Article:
Honestly of the Week: 7-11-10

I suppose part of my LeBron-o-thon analysis constituted an Honestly of the Week, but there was actually a second item I had planned to devote my more irritable energies to.  The offending item in question was in the news last week, but seeing as how my next summer adventure will take me away from my computer this coming weekend, I’m publishing it now.

As part of the sluggish and uncertain process of repealing the United States military’s “don’t ask, don’t tell” policy, the Department of Defense issued a survey to 400,000 active service personnel to gauge their thoughts on gays and lesbians in the military.  Defense Secretary Robert Gates has repeatedly stated that he feels this survey, and the larger study it is a part of, needs to be completed before the President or Congress make a decision on the future of the policy.

I could craft an outraged missive about why this is a wasteful, transparent, and insulting move by the government; but I think you’ve heard enough from me these past few days.  So, instead, I’ve taken questions from the actual survey, which was leaked to numerous media outlets last Thursday, and substituted the words “gay”, “lesbian”, and “homosexual” with the words “black”, “African-American”, “female”, and “woman”–groups to which the military previously denied inclusion–to demonstrate the inexcusable condescension of this document.  (Editor’s Note: Try to ignore the loaded nature of the word “partner”, given the topic under discussion)

  • If Don’t Ask, Don’t Tell is repealed and you are working with a Service member in your immediate unit who has said that he or she is black, how, if at all, would your job performance be affected?
  • Have you shared a room, berth, or field tent with a Service member you believed to be African-American?
  • If a wartime situation made it necessary for you to share a room, berth or field tent with a woman, which are you most likely to do?  Take no action; discuss how we expect each other to behave and conduct ourselves while sharing a room, berth, or field tent; talk to a chaplain, mentor, or leader about how to handle the situation; talk to a leader to see if I have other options; something else; don’t know.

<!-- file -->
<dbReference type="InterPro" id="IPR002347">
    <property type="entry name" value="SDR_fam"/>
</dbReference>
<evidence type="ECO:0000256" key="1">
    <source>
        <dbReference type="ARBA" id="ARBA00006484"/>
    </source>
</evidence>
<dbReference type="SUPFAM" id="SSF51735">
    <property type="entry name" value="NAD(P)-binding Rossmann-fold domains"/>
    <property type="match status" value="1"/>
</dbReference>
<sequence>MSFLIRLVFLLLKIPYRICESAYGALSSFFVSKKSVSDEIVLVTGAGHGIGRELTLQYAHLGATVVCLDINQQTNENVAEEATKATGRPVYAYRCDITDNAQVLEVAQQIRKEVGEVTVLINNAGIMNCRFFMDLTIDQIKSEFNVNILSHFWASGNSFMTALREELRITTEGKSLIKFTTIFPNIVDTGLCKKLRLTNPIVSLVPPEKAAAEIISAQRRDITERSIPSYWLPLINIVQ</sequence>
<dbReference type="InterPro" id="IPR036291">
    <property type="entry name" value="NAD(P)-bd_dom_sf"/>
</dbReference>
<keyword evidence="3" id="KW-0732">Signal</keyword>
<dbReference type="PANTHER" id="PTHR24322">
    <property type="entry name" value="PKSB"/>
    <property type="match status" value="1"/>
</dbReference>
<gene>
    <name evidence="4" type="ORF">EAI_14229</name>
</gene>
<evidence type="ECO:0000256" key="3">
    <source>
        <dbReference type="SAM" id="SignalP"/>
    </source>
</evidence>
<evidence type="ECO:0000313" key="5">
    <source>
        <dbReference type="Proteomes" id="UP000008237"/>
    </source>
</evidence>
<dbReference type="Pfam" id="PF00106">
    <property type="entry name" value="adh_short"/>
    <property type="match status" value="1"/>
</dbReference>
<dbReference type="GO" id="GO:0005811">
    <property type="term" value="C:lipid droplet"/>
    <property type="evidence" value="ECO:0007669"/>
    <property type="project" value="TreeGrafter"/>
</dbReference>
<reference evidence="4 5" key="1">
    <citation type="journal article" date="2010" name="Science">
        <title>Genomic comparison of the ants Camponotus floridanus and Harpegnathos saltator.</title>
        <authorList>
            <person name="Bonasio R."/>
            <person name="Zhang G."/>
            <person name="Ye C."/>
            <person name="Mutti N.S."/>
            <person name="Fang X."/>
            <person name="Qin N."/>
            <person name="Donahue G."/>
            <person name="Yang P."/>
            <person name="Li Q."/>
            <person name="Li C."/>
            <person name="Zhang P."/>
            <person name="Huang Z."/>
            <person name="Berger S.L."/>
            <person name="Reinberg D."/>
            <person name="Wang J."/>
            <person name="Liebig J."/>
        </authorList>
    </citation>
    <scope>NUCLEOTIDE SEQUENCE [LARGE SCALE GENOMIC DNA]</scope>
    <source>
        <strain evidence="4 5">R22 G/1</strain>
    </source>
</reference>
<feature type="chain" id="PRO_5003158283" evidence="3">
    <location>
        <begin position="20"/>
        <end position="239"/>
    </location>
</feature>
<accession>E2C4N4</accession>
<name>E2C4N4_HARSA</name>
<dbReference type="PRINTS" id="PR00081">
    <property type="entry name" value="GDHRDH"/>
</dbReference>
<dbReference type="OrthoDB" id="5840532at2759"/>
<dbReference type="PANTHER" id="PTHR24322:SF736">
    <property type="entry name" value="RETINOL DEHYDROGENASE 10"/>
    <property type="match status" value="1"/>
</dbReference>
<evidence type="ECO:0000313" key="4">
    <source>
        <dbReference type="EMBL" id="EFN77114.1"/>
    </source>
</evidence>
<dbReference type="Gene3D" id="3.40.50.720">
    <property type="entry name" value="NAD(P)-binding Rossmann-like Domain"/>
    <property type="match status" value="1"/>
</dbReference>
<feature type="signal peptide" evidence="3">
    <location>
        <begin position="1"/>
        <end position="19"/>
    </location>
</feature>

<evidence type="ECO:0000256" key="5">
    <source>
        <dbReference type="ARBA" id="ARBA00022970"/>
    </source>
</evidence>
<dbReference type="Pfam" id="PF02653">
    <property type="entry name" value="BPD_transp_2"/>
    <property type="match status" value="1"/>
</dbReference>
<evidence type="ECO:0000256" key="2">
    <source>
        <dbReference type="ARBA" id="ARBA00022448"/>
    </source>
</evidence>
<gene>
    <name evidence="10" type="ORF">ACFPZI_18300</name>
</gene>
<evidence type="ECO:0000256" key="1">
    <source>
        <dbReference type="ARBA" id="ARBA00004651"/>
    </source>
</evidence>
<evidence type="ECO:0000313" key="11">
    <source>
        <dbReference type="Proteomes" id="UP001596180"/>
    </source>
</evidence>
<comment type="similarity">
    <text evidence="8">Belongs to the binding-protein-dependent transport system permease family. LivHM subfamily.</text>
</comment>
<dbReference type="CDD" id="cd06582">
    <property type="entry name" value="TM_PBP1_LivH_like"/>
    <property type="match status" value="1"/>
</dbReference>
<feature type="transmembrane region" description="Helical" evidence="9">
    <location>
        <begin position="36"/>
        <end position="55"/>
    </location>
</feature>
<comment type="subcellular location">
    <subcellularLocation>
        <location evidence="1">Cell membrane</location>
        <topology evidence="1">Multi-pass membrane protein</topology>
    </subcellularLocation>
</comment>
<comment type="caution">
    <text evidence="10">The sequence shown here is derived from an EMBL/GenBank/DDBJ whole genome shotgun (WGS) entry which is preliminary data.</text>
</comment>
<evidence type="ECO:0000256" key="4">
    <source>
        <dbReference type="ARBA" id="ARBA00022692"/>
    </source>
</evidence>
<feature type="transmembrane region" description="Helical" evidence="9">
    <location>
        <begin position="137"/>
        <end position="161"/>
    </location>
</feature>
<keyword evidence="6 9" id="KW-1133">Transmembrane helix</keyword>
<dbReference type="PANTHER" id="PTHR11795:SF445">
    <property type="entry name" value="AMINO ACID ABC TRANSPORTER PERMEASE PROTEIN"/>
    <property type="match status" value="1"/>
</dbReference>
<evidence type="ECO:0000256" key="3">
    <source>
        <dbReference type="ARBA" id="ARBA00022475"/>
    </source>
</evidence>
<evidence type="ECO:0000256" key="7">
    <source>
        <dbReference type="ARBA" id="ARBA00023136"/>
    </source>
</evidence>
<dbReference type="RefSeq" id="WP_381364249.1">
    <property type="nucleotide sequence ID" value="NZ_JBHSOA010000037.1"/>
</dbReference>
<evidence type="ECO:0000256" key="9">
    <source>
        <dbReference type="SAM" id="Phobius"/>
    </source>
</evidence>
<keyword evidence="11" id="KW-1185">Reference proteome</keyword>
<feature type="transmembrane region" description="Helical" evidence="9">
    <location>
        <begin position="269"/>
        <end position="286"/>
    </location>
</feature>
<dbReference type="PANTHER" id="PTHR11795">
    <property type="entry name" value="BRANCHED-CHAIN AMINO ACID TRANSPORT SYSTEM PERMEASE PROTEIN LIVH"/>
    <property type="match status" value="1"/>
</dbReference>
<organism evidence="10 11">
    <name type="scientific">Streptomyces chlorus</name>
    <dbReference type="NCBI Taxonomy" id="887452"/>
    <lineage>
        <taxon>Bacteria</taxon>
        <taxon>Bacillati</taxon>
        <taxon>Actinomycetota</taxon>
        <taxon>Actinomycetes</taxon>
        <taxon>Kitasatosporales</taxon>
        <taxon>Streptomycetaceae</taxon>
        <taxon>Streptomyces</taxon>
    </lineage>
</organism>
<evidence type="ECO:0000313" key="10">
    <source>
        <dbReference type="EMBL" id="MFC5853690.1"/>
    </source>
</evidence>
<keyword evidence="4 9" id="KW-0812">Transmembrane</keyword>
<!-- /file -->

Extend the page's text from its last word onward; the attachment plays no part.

• If Don’t Ask, Don’t Tell is repealed and a female Service member attended a military social function with a partner, which are you most likely to do?  Continue to attend military social functions; stop bringing my spouse, significant other, or other family members with me to military social functions; stop attending military social functions; something else; don’t know.
  • If Don’t Ask, Don’t Tell is repealed and you had on-base housing and a black Service member was living with a black partner on-base, what would you most likely do?  I would get to know them like any other neighbors; I would make a special effort to get to know them; I would be uncomfortable, but access to the exchange, commissary, and MWR facilities is more important to me than who my neighbors are when deciding where to live; I would be uncomfortable, but the quality of on-base housing is more important to me than who my neighbors are when deciding where to live; I would be uncomfortable, but the cost of moving makes it unlikely I would leave on-base housing; I would probably move off-base; something else.

More or less speaks for itself, doesn’t it?  I particularly enjoy the “wartime situation” modifier in the third question.  As if an individual’s particular discriminatory predilections will be more or less heightened only after a declaration of war.  Call me a crazy book-learned liberal, but in a wartime situation, my only concern would be living.  And what’s with that decidedly ominous “something else” option in the response choices?

Now, I’m not shitting on the military.  I’ve got friends and family who have served.  That’s an experience I sincerely believe I couldn’t handle, and they have my utmost respect for their commitment and sacrifice.  But it seems to me that if we didn’t lose World War II due to the introduction of the Tuskegee Airmen, and if Army brass did not resign in mass protest due to the 2008 promotion of Ann E. Dunwoody to the position of four-star general, then we don’t have much to worry about if after killing a few guys, G.I. Joe wants to come home and kiss one.

Honestly, Department of Defense.  Honestly…

~ T

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One thought on “Honestly of the Week: 7-11-10”

  1. I just have to say, I googled Ann E. Dunwoody, and she is not a attractive woman. Now I know that I might not be the best looking, but good lord!

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